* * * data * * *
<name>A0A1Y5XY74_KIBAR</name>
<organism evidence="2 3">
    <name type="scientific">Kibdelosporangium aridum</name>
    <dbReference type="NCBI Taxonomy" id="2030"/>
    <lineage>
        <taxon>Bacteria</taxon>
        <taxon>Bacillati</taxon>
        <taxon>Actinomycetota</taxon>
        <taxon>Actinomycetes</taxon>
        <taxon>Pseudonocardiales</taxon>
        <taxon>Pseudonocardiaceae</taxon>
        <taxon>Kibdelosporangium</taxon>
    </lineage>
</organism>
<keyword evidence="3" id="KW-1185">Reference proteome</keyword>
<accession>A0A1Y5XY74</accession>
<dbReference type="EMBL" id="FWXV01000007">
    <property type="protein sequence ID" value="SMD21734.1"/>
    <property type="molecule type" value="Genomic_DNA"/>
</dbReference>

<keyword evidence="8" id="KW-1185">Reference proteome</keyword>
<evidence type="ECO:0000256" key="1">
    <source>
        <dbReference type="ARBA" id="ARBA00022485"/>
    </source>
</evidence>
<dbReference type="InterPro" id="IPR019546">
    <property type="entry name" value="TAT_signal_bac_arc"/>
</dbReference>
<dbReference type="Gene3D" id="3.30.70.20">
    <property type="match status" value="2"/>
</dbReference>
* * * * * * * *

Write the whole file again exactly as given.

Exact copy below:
<name>A0A1Y5XY74_KIBAR</name>
<organism evidence="2 3">
    <name type="scientific">Kibdelosporangium aridum</name>
    <dbReference type="NCBI Taxonomy" id="2030"/>
    <lineage>
        <taxon>Bacteria</taxon>
        <taxon>Bacillati</taxon>
        <taxon>Actinomycetota</taxon>
        <taxon>Actinomycetes</taxon>
        <taxon>Pseudonocardiales</taxon>
        <taxon>Pseudonocardiaceae</taxon>
        <taxon>Kibdelosporangium</taxon>
    </lineage>
</organism>
<keyword evidence="3" id="KW-1185">Reference proteome</keyword>
<accession>A0A1Y5XY74</accession>
<dbReference type="EMBL" id="FWXV01000007">
    <property type="protein sequence ID" value="SMD21734.1"/>
    <property type="molecule type" value="Genomic_DNA"/>
</dbReference>

<keyword evidence="8" id="KW-1185">Reference proteome</keyword>
<evidence type="ECO:0000256" key="1">
    <source>
        <dbReference type="ARBA" id="ARBA00022485"/>
    </source>
</evidence>
<dbReference type="InterPro" id="IPR019546">
    <property type="entry name" value="TAT_signal_bac_arc"/>
</dbReference>
<dbReference type="Gene3D" id="3.30.70.20">
    <property type="match status" value="2"/>
</dbReference>